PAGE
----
“Poetry is the way we give name to the nameless so it can be thought,” writes Audrey Lorde, deftly outlining the power of art to envision personal and political possibilities. For millennia, art has been used politically as an affective means to critique the world as it is, and also to imagine the world as it could be. In this talk, Stephen Duncombe, co-director of the Center for Artistic Activism and Professor of Media and Culture at NYU will explore some of the ways that art – and artful forms of activism — have been used for such political purposes. Examples will be drawn from the early Soviet Avant-Garde, the US Civil Rights Movement, and contemporary examples of artistic activism across the globe.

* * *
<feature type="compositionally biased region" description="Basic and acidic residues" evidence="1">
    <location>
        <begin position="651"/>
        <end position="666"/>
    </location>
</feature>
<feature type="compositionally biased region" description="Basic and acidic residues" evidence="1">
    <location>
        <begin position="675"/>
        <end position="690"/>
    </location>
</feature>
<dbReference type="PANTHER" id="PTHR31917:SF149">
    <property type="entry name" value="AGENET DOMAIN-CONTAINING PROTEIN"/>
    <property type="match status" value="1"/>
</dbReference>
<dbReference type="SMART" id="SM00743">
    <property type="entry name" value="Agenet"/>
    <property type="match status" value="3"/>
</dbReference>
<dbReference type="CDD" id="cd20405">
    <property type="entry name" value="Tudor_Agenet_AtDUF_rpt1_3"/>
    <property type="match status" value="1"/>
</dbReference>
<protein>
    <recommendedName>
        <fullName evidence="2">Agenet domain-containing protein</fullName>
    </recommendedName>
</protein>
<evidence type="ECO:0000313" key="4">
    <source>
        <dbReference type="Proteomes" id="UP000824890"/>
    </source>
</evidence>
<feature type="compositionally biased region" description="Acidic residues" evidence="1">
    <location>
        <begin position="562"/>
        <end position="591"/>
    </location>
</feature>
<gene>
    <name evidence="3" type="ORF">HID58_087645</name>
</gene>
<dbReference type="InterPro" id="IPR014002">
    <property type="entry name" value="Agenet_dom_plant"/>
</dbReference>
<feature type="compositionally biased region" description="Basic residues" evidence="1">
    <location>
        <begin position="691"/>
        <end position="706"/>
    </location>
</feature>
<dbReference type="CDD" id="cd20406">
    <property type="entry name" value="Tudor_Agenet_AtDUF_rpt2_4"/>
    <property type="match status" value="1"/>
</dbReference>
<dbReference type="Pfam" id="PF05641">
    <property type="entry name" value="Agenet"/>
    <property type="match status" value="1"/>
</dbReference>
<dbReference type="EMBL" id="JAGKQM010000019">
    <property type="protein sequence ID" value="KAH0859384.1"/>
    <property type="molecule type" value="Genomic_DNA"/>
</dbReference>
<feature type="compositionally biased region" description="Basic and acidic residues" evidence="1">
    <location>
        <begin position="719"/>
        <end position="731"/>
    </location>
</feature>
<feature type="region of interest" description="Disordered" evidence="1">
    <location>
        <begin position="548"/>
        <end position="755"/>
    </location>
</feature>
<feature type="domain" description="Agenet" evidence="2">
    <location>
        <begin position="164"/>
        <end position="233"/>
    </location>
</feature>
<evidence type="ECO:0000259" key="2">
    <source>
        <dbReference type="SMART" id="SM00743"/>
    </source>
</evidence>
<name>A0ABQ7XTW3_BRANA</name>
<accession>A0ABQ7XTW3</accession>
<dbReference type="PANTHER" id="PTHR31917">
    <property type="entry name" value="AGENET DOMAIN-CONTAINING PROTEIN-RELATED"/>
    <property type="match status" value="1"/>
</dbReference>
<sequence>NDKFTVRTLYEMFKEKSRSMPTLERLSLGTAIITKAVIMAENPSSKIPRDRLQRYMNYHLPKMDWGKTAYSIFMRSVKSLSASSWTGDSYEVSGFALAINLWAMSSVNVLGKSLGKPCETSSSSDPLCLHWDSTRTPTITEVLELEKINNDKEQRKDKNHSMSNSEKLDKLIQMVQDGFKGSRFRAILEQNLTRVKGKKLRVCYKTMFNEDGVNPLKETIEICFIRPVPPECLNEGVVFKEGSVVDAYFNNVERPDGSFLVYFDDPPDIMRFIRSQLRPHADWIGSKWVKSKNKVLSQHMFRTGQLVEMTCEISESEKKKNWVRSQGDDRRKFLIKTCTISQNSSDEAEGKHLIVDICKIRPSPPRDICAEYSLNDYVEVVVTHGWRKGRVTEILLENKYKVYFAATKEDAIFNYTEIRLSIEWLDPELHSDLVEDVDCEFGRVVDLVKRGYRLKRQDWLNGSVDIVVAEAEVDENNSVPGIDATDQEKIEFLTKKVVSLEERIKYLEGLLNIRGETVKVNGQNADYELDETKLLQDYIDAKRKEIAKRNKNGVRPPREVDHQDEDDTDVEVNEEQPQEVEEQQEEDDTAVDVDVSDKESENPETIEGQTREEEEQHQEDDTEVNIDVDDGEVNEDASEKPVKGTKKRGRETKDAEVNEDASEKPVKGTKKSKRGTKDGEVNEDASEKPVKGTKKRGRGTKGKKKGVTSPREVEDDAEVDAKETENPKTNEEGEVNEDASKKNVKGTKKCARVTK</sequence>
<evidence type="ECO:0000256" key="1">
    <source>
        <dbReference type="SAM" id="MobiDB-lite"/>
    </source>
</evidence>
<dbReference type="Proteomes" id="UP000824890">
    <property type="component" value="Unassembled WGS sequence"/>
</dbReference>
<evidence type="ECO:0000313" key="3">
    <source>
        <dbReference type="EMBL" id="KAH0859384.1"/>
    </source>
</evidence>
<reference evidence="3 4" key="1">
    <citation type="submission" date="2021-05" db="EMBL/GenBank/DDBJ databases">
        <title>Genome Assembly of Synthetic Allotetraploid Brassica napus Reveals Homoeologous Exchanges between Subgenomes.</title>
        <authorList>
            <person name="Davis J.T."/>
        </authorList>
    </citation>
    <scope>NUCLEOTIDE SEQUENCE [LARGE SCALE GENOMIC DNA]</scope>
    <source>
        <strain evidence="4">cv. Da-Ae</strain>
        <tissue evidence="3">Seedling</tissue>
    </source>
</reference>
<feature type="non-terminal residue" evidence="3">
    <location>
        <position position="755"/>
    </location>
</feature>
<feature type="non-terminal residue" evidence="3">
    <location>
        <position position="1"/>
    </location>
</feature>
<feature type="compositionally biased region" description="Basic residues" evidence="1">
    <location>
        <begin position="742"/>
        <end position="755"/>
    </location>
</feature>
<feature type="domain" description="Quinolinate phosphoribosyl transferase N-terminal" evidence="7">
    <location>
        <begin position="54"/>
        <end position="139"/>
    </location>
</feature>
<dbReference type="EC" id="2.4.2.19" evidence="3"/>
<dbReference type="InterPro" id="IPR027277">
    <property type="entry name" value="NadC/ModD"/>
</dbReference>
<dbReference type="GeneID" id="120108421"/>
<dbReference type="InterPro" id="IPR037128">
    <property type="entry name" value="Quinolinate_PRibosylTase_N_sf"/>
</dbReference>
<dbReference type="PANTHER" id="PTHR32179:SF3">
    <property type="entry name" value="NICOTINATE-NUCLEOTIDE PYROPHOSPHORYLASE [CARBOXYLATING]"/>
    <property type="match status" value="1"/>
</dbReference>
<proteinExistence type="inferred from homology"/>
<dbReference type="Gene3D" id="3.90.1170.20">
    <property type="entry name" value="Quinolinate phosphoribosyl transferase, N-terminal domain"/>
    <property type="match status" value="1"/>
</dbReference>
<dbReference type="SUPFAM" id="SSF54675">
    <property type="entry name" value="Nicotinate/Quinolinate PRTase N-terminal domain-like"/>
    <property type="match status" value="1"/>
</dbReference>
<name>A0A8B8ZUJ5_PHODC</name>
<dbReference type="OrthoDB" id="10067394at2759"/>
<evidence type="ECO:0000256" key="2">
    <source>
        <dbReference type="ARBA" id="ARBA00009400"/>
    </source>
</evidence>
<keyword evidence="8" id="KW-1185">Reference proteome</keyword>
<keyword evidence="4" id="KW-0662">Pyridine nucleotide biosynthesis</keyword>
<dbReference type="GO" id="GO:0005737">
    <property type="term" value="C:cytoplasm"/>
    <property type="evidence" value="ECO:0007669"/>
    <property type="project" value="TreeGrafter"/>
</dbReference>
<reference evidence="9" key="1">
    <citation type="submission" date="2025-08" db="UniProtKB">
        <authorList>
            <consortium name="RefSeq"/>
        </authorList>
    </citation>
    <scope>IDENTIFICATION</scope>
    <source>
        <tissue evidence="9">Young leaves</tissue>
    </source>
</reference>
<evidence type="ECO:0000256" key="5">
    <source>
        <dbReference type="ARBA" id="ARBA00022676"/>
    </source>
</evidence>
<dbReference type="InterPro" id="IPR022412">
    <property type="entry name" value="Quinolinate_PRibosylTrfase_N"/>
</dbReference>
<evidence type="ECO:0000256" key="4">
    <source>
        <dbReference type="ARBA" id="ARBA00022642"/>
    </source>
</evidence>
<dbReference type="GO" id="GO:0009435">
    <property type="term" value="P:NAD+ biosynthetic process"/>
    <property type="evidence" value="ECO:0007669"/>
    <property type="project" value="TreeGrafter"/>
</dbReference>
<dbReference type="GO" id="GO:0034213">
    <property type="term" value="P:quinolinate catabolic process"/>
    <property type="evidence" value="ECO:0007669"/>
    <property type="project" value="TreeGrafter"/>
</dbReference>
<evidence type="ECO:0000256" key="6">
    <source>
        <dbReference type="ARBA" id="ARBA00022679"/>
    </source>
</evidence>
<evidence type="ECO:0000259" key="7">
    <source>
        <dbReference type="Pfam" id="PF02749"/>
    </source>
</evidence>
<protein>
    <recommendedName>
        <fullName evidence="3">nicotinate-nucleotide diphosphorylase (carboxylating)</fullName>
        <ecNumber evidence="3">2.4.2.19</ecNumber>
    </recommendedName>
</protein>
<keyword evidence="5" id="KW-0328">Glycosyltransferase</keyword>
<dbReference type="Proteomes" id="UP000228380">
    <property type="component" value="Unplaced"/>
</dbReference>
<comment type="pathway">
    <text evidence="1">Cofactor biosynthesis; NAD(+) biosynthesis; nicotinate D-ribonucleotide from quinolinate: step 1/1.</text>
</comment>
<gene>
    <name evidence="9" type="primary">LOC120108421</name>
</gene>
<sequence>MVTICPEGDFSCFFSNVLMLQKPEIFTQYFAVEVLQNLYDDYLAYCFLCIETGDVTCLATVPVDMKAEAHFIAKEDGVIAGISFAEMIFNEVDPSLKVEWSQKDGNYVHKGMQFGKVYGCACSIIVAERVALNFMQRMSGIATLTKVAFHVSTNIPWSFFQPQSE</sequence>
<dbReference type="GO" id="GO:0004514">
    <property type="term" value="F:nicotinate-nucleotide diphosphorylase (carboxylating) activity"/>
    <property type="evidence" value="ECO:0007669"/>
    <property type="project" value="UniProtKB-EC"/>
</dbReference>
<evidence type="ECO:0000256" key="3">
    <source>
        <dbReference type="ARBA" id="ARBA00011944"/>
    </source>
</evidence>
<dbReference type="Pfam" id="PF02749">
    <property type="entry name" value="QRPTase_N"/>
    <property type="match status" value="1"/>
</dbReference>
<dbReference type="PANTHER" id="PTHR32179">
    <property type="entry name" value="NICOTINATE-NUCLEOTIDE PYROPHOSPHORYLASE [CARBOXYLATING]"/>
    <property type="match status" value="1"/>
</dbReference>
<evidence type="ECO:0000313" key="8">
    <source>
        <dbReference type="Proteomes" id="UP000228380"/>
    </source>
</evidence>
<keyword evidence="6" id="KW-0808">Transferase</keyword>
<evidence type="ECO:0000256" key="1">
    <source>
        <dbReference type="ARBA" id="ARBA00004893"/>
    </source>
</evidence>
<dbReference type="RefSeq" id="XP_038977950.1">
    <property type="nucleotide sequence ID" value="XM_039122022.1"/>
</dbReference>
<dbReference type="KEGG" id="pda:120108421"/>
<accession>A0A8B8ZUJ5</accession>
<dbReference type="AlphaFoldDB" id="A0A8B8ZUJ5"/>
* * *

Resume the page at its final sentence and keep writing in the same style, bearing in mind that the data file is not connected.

Stephen Duncombe’s interests lie in media and cultural studies. He teaches and writes on the history of mass and alternative media and the intersection of culture and politics. He is the author of Dream: Re-Imagining Progressive Politics in an Age of Fantasy (The New Press, 2007) and Notes From Underground: Zines and the Politics of Underground Culture (Verso, 1997). He is editor of the Cultural Resistance Reader (Verso, 2002), co-editor, along with Maxwell Tremblay, of White Riot: Punk Rock and the Politics of Race (Verso, 2011), and writes on the intersection of culture and politics for a range of scholarly and popular publications. Duncombe is also the creator of Open Utopia, an open-access, open-source, web-based edition of Thomas More’s Utopia. Duncombe is co-founder and co-director of the Center for Artistic Activism, a research and training institute that helps activists to create more like artists and artists to strategize more like activists.
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